The fastest growing segment of the NBFIs has been the savings and investment institutions, particularly mutual savings and finance companies, investment trust corporations, and investment and finance companies. These savings and investment institutions were created in the early 1970s to attract funds from the unorganized money market and to develop financial markets without directly competing with the banking system. Domestic liabilities of mutual savings and finance companies (MSFCs), have increased by over 50 percent a year during 1975–84; their share of the nonbank market has risen from 6 percent in 1975 to over 10 percent in 1984. MSFCs make unsecured loans to holders of their installment savings accounts. These institutions determine their own interest rates within a ceiling which is considerably higher than the ceilings on bank rates. For example, interest rates on one-year deposits at MSFCs were 13 percent in 1984, compared to 9–10 percent for commercial banks.

    Investment trust corporations (ITCs) have increased their deposits by an average of 80 percent a year since 1975. Their share of NBFI deposits has risen from 2 percent in 1975 to over 20 percent in 1984. These companies acquire funds for investing in securities by issuing certificates to each investor. The growth in investment trusts has been closely linked to the expansion of the bond and equity markets. Yields of ITCs are very close to those in the bond and equity markets, exceeding those offered by the banking system.

    Investment and finance companies (IFCs) have also expanded rapidly (by almost 50 percent a year during 1975–84), although less rapidly than ITCs. IFCs deal in commercial paper with a maturity of six months or less. They also underwrite, buy and sell securities, or act as brokers in the sale and purchase of securities. In recent years, the Government’s ceiling on interest rates for commercial paper has been about 4 percentage points above banks’ lending rates. Consequently, IFCs have been able to attract substantial deposits by offering higher deposit rates than banks. IFCs have also been allowed more flexibility than banks in their allocation of assets and marketing of services. Development institutions have not played a major role in generating domestic savings and have relied mainly on foreign borrowing and government deposits to fund their domestic loans.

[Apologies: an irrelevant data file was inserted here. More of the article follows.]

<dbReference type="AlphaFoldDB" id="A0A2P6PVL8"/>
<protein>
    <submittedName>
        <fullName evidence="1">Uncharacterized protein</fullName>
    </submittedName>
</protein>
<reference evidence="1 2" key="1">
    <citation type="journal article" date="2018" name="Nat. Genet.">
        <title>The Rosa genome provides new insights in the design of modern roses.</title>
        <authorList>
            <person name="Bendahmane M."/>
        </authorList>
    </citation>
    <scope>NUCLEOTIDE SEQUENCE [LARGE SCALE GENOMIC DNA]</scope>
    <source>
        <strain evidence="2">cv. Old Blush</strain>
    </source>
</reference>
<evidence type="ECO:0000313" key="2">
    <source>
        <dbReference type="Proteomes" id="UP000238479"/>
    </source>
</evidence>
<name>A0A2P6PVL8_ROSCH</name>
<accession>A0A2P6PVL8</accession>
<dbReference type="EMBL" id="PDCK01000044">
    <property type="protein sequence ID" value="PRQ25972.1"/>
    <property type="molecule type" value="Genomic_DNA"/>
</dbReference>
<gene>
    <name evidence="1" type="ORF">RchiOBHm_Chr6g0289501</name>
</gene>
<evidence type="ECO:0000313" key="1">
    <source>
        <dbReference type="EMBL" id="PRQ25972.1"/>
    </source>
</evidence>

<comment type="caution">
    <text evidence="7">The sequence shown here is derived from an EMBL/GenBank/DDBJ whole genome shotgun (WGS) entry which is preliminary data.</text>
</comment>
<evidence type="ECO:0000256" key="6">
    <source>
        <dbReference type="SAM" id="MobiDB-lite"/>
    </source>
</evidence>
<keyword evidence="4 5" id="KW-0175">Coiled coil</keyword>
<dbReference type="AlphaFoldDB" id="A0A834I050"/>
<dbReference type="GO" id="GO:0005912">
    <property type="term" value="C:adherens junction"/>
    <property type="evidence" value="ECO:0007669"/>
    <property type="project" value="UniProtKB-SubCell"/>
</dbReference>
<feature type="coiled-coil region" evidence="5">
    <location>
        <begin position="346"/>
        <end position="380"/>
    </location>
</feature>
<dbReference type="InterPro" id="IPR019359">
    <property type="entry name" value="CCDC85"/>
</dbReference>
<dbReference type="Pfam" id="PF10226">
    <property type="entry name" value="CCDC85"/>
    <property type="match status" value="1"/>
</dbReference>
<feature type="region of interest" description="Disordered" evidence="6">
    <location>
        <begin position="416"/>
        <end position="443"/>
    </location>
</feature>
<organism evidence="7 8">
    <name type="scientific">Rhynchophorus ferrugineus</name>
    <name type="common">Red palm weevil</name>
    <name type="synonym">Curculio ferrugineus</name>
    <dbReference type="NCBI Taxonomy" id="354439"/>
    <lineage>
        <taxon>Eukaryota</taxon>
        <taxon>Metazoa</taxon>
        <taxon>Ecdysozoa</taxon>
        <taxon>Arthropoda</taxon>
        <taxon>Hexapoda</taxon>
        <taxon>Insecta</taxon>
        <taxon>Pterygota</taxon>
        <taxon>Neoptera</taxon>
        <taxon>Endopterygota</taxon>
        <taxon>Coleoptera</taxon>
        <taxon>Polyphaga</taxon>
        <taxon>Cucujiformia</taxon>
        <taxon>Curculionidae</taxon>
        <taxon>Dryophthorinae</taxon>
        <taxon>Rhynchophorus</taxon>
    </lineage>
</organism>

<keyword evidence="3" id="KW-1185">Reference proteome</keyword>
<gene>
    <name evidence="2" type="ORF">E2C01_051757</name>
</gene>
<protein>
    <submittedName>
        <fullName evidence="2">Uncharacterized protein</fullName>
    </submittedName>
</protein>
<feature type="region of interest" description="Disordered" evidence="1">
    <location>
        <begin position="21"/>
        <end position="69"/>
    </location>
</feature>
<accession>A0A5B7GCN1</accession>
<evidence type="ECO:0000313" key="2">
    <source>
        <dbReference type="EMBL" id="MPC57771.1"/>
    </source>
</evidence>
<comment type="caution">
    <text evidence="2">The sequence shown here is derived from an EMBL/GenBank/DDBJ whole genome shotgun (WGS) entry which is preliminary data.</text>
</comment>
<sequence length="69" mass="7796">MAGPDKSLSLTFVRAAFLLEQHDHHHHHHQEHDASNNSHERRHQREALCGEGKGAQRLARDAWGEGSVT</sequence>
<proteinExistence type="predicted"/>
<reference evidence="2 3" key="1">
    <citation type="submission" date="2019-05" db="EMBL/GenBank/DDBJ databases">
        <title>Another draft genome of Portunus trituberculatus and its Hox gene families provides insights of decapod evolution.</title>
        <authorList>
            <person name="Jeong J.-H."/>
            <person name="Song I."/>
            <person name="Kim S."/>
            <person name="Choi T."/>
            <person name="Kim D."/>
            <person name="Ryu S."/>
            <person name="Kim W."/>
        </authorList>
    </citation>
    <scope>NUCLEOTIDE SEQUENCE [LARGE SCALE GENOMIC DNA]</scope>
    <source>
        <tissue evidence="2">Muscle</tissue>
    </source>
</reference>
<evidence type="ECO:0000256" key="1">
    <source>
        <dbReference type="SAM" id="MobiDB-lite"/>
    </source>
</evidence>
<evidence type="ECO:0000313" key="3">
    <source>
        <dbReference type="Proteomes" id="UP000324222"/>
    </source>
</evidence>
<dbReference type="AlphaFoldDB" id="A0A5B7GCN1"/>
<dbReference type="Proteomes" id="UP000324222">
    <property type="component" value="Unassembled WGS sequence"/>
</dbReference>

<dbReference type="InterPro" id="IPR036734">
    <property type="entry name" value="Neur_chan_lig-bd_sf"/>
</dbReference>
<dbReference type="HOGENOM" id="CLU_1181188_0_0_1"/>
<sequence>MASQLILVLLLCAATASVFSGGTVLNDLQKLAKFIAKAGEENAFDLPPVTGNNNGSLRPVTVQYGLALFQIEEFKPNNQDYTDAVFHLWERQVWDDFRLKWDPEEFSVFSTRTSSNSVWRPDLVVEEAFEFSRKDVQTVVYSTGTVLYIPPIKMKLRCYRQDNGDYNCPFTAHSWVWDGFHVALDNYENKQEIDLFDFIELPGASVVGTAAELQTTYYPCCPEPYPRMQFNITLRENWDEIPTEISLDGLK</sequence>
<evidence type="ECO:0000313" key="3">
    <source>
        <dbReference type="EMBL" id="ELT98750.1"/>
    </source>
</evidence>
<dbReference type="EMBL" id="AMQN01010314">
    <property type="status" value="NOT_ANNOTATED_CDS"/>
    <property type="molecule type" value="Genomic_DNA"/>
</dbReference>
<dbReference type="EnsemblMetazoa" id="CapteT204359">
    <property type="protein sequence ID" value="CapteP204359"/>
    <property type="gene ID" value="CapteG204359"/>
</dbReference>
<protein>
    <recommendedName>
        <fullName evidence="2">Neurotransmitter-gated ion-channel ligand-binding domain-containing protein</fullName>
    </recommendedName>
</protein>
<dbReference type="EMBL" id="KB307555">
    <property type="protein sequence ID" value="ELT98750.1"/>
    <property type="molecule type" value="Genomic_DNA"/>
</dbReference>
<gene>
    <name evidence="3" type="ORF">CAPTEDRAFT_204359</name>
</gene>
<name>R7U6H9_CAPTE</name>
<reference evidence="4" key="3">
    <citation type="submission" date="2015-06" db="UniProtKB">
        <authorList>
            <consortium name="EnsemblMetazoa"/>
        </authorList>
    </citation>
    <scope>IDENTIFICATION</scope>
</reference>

Securities Market

    Private sector debt instruments—bonds and commercial paper—have increased dramatically from virtually nothing at the end of 1975 to over W 8 trillion (12 percent of GNP) at the end of 1984. During this period, private debt rose much faster than government debt. The share of private debt in the bond market rose from around one-third in 1975 to two-thirds in 1984. Rapid growth of private debt was spurred by relatively high yields and moderate risk. Yields on corporate bonds averaged about 5 percentage points above interest rates on time deposits during the period 1975–84. Almost all corporate debt carries a guarantee by a financial institution, primarily a commercial bank.2

    The secondary market for corporate bonds has been active, reducing the risk and increasing the liquidity associated with holding debt. However, unlike bond markets in developed countries wherein most trades represent outright sales or purchases, the secondary market in Korea consists almost entirely of sales under repurchase agreement. On average, bonds are repurchased by the seller in about four months. This transaction is therefore similar to a short-term loan in which the bond serves as collateral.